Picture: Graham Morris/The Times.

Last week the ECB CEO Tom Harrison sent a formal proposal to Cricket Australia encouraging the involvement of English cricketers in the Sheffield Shield.

Recent Test debutant Sam Billings weighed in on the debate, describing his time playing with Australian Test Captain Pat Cummins for Penrith Cricket Club as the best thing he ever did. 

Speaking after the Test, Billings said the opportunity to play Grade Cricket in Australia unlocked a "different mentality...you learn your game, you learn your craft". Billings also stated the chance to play in the Sheffield Shield would offer a "huge amount of value" for young English cricketers.

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The last English cricketer to play in the Shield was Hampshire leg-spinner Mason Crane who got the call up to the New South Wales side with both Stephen O'Keefe and Nathan Lyon unavailable for selection.

Broadcaster and former International fast-bowler Isa Guha weighed in on Harrison's proposal stating that there were 18 English signings in the BBL and believes they could impact the Sheffield Shield and bring a contest for the fans and broadcasters.

The foreign influence on the Australian Domestic scene is a unique tale.

Some of the greatest players the game has ever known have spent summers down under, striking fear into batters and bowlers alike. 

Before Shane Warne, the greatest leg-spinner for Australia was Clarrie Grimmett. Widely regarded as the inventor of the 'Flipper,' Grimmett took 216 Test wickets from only 37 matches at an average of 24.21 and holds the Shield wickets record with 513 wickets from only 79 matches.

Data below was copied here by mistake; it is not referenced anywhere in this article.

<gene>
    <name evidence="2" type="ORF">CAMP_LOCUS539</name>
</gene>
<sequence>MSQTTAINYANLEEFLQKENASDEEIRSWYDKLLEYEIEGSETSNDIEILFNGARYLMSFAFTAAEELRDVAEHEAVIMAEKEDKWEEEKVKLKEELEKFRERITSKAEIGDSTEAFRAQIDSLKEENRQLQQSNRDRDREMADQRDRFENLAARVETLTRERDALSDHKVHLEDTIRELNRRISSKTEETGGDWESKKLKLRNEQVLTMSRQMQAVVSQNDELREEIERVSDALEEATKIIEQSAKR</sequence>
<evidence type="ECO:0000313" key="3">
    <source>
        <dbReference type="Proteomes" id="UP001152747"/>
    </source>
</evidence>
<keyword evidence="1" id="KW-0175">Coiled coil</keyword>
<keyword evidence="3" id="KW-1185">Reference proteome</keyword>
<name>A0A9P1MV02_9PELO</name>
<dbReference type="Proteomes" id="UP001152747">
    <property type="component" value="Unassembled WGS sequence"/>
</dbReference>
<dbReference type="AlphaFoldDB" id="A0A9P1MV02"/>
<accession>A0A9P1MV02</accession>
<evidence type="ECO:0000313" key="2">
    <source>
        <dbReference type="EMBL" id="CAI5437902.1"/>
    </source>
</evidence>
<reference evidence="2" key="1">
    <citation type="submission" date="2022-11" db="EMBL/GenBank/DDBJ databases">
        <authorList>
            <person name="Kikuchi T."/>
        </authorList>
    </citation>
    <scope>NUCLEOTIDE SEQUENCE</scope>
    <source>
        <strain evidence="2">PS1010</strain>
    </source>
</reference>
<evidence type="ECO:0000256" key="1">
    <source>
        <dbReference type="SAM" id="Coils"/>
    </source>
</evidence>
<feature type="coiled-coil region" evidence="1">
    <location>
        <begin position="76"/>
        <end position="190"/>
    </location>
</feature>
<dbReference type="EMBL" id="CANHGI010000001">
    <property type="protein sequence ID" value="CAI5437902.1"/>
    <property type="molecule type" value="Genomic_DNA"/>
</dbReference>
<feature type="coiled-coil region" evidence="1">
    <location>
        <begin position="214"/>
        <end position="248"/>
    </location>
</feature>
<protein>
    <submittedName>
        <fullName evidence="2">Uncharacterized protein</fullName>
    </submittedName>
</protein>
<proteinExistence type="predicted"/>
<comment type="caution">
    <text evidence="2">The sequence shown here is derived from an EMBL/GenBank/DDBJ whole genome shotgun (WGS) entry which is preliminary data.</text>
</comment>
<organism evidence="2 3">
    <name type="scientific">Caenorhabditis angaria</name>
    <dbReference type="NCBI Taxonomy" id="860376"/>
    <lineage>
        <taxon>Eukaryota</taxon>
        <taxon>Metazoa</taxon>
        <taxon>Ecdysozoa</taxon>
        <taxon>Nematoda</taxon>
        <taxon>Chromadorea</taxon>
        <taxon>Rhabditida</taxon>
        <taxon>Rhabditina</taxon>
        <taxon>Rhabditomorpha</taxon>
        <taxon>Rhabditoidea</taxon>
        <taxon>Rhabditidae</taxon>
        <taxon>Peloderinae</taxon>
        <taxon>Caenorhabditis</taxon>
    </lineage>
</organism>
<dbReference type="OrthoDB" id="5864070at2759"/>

Grimmett might have never had the opportunity to further his cricket if he hadn't moved to Australia from New Zealand at 23-years-of-age. After three years of club cricket in Sydney, Grimmett moved to Victoria, then finally to South Australia, making his Test debut at 33 years of age.

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The summer of 1960-61 was monumental for international cricket in Australia. The West Indies came over and played in a thrilling Test series, which ended 2-1 in Australia's favour.

The men from the Caribbean were extremely popular with the Australian crowds, the fifth and final Test in Melbourne seeing a total of 274,424 attend the match and a then-record 90,800 attend the second day's play.

Following this great success, the West Indies likeable fast bowler Wes Hall, superstar all-rounder Garry Sobers and diminutive yet dynamic middle-order bat Rohan Kanhai joined Queensland, South Australia, and Western Australia, respectively, for the 1961-62 Shield Season.

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Hall spent two seasons with Queensland taking 76 wickets at 26.28, Kanhai spent two separate seasons at Western Australia and Tasmania, hitting 841 runs at 64.69. 

Yet, Sir Garfield Sobers' time in South Australia is still revered by many. 

In the 1963-64 season, Sobers was a one-man team, leading the batting and bowling across the eight matches. His stat sheet saw 973 runs at 74.84, including five centuries and 47 wickets at 27.59.

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If cricket could follow suit with the Marvel What if...? TV series, then Barry Richards' career would be number one on the list. One of the most aggressive stroke makers, The Apartheid ended Richards' career in a tale of tragedy.

506 runs at 72.57 in only four Tests, Richards' could've broken many Test records. Instead, he was left to bludgeon attacks worldwide.

Richards joined South Australia in 1970-71 and amassed 1538 runs at an average of 109.80. Richards scored 7 and 45 not out on debut against Western Australia, but their next clash set tongues wagging.

On November 20th, 1970, Richards hit 325 runs in one day. Against an attack featuring three International bowlers in Graham Mackenzie, Dennis Lillee, and Tony Lock, Richards finished his sizzling innings with 356 off 381 deliveries, including 48 fours.